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March 29, 2015 11:02 PM UTC

Monday Open Thread

  • by: Colorado Pols

Insert witty yet relevant quote here.


26 thoughts on “Monday Open Thread

  1. Another day, another Republican Lie:

    Sen. James Inhofe says there has never been “an instance of ground water contamination” caused by hydraulic fracturing — fracking — for oil and natural gas. Inhofe’s office told us he is referring only to “the physical act of cracking rocks through hydraulic fracturing.” But drilling operations that involve fracking include other actions that have caused contamination.

    A peer-reviewed study published in 2014 found that drinking water wells near fracking sites in Pennsylvania and Texas were contaminated with methane that had the chemical signature of gas normally found only deep underground.

    Rob Jackson, a Stanford University professor of earth system science who coauthored the 2014 study, told us that drilling that uses hydraulic fracturing has “contaminated ground waters through chemical and wastewater spills, poor well integrity, and other pathways.”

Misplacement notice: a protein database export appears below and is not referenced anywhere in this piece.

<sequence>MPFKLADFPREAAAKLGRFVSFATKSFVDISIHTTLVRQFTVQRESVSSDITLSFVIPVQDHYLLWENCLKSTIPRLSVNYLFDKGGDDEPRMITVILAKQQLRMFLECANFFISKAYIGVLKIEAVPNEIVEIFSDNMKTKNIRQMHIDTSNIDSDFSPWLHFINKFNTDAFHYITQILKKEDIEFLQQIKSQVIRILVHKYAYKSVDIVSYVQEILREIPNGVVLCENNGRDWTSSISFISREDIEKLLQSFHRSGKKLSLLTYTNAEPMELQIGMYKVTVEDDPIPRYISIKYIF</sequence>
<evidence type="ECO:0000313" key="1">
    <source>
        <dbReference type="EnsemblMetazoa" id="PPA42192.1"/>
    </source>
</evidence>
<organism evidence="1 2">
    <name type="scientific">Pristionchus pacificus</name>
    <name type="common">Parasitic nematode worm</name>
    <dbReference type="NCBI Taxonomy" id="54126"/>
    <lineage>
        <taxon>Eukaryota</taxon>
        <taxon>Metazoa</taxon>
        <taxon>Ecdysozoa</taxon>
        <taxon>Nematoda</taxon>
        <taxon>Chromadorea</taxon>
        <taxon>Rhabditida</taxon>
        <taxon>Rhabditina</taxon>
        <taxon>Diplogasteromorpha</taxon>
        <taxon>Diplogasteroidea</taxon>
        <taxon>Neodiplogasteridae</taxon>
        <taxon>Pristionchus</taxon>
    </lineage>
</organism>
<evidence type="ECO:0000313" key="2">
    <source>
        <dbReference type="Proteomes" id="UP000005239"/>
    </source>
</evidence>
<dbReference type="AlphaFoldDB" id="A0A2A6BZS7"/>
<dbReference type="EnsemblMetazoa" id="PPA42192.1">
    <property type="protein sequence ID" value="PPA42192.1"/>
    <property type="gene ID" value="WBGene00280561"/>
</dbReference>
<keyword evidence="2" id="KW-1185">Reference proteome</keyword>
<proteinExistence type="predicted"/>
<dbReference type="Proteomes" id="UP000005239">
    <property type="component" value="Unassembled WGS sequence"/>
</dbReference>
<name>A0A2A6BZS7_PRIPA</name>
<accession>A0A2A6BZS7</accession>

Cuz throwing a snowball on the senate floor to “prove” the globe isn’t warmer wasn’t stupid enough.

    And let’s not forget this is a special kind of Republican, Chairman of the Environment and Public Works Committee, with whom we must be bipartisan….

      1. Col Pols looking for a quote:

        “Socialism never took root in America because the poor see themselves not as an exploited proletariat but as temporarily embarrassed millionaires.” – John Steinbeck